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Jermaine Dupri talks about Working With Mariah Carey, Usher, Jay Z, Alicia Keys and more …

Photo credit: The Estelle Show on Apple Music Hits

BREAKING VIDEOS TO WATCH

Jermaine Dupri Talks To Apple Music About Working With Mariah Carey on “We Belong Together” Which Became a Song Of The Decade….

 

When we did “We Belong Together,” this song became Song of the Decade, but prior to it becoming Song of the Decade, I had to tell Mariah, “You got to hit that note at the end.” People want to hear Mariah Carey do the note. You hit that note, then we good. And I remember the demo didn’t have her doing it because we was just cutting the song in studio. And if I’m not mistaken, LA [Reid] definitely said, “If she hits the note at the end, this song is a rocket.”

  

Jermaine Dupri Tells Apple Music About Working With Mariah Carey On “Always Be My Baby” And Why He Didn’t Think It Was A Hit…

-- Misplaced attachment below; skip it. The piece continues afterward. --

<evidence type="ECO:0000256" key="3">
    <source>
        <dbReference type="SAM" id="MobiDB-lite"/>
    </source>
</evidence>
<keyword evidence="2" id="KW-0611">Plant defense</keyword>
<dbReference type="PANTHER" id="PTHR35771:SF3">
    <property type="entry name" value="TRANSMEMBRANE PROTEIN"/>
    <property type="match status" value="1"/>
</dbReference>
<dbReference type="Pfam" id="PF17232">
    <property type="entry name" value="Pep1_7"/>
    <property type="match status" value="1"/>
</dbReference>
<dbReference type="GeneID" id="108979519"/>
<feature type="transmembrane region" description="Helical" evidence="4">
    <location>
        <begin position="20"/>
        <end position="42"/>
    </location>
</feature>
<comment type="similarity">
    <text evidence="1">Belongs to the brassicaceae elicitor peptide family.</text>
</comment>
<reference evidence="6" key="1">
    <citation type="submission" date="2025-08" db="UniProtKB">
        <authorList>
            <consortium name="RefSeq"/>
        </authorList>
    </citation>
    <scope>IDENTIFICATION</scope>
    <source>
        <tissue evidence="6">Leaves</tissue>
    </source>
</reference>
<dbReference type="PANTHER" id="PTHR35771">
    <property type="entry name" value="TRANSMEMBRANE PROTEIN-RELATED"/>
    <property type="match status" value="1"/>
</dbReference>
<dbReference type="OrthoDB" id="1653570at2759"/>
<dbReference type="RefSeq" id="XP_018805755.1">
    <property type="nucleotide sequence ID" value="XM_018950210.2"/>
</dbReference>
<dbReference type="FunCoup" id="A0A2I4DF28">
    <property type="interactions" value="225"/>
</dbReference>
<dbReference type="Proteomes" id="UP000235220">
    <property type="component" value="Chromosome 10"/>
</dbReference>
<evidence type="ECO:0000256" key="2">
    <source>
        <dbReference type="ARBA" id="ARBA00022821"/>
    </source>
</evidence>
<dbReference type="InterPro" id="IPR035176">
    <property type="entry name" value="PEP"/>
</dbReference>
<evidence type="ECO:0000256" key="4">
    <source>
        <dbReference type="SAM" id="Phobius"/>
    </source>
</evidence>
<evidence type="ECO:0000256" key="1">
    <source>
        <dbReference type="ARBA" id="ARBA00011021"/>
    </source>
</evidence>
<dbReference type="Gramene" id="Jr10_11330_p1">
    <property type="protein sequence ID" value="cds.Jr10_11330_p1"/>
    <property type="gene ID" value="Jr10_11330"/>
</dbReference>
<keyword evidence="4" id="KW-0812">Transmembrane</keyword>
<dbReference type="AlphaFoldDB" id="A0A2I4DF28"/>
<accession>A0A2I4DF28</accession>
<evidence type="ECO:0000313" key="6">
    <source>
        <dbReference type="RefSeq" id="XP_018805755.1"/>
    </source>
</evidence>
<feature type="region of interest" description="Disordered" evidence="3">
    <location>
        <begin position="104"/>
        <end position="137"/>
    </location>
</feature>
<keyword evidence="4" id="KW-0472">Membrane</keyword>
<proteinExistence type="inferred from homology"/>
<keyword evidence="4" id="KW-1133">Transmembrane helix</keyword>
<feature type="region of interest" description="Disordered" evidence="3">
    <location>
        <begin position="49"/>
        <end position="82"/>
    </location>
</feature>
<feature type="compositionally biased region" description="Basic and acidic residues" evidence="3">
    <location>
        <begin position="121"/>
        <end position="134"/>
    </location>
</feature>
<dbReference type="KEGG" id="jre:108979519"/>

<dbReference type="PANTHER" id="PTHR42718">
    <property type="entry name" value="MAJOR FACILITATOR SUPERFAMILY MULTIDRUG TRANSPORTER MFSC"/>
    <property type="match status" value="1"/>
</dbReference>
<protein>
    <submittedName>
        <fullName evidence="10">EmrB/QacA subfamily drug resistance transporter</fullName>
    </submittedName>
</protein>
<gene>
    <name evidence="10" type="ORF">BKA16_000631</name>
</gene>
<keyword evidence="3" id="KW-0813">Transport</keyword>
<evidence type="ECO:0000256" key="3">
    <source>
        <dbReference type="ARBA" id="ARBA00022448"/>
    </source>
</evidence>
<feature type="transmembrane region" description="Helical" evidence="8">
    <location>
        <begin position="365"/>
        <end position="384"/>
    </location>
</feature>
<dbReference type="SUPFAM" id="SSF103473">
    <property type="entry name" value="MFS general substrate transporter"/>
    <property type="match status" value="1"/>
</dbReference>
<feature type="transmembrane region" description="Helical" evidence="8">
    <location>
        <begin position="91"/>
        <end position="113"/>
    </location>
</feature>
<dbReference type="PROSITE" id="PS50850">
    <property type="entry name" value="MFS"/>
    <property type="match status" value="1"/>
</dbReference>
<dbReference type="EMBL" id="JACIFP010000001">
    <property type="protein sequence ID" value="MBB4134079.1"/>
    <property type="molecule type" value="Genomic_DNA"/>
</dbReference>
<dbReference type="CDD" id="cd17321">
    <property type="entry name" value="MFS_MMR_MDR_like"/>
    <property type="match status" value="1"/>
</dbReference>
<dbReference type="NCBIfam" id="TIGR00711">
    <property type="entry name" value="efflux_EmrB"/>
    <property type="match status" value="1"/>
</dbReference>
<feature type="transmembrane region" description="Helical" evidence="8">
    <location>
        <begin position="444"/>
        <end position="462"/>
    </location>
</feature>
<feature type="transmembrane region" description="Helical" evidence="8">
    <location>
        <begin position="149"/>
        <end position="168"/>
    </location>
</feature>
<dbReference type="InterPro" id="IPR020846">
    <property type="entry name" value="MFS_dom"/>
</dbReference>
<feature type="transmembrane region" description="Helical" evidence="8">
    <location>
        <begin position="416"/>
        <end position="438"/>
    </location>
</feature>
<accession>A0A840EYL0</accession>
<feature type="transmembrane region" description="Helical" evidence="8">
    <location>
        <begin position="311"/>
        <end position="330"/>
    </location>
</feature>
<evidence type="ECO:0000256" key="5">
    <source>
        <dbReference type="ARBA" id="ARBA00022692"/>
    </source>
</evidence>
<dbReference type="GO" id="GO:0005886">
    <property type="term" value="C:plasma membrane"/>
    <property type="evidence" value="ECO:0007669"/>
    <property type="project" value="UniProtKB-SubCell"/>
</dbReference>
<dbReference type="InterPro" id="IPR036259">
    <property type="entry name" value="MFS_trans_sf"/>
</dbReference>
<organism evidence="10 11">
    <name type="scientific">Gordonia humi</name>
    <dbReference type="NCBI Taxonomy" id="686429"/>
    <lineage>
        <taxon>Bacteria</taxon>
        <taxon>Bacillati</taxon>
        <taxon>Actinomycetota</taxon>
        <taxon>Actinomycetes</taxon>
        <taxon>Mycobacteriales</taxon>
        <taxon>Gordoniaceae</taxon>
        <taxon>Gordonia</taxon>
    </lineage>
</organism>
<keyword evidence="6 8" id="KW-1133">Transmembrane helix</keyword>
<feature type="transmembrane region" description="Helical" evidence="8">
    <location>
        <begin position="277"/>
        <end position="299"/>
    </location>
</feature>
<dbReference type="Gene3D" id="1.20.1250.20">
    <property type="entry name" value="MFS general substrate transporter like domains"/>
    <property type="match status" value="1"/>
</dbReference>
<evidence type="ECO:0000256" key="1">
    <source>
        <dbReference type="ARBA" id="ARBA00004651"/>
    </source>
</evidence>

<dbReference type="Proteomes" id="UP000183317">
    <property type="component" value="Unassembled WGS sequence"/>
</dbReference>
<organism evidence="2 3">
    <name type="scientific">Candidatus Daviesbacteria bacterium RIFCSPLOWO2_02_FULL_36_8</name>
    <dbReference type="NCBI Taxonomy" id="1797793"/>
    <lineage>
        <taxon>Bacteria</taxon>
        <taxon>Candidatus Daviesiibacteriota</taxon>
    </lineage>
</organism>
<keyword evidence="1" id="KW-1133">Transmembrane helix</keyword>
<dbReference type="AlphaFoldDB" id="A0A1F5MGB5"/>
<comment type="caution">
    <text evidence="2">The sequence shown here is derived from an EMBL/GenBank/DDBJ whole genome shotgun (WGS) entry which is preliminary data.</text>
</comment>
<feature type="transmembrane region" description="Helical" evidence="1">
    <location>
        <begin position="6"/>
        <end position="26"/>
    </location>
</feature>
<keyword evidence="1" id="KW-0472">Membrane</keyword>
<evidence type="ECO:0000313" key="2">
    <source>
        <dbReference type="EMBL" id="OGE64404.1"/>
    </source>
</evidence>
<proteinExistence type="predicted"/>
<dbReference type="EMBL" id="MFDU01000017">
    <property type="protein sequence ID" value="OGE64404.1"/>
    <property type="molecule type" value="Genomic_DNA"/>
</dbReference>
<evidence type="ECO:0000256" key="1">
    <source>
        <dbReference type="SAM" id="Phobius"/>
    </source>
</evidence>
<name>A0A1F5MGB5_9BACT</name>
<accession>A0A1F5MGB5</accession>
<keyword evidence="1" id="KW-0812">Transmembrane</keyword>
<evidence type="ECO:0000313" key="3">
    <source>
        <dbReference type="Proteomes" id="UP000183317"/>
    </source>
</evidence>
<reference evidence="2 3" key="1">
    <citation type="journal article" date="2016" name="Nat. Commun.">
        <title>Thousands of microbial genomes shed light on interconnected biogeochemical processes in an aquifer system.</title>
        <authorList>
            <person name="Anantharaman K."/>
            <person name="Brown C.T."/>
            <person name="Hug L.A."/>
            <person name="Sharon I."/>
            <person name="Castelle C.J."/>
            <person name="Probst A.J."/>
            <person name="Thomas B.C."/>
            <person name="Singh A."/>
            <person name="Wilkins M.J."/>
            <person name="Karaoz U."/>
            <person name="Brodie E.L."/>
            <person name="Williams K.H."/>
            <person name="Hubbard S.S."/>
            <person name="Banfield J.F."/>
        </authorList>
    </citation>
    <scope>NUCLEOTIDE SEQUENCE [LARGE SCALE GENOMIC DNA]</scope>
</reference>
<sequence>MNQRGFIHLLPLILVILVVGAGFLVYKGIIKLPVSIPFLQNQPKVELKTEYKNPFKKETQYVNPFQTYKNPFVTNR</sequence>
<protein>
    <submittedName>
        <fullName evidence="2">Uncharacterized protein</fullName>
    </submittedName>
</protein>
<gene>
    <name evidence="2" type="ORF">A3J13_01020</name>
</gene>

Let me tell you why I didn’t think it was a hit because I come from an era where if the first single is pick and it’s your song, then that’s considered a hit record, right? This wasn’t the first single, this wasn’t the second single, this was the third single. So when I didn’t get the first single and I didn’t get the second single, I was like, “Oh, damn. I blew it.” And that was my first time working with Mariah who was huge, and I’m like, “Man, I blew my chance with Mariah Carey.” This was my opportunity to solidify myself as a producer that I want to be and I messed up working with an artist that is already established. It was a third single, so I thought third singles don’t ever get the money from the labels, third singles don’t get videos, third singles don’t get support or anything. So I just thought I blew it. So I definitely didn’t think that “Always Be My Baby” was going to be the record that it turned out to be.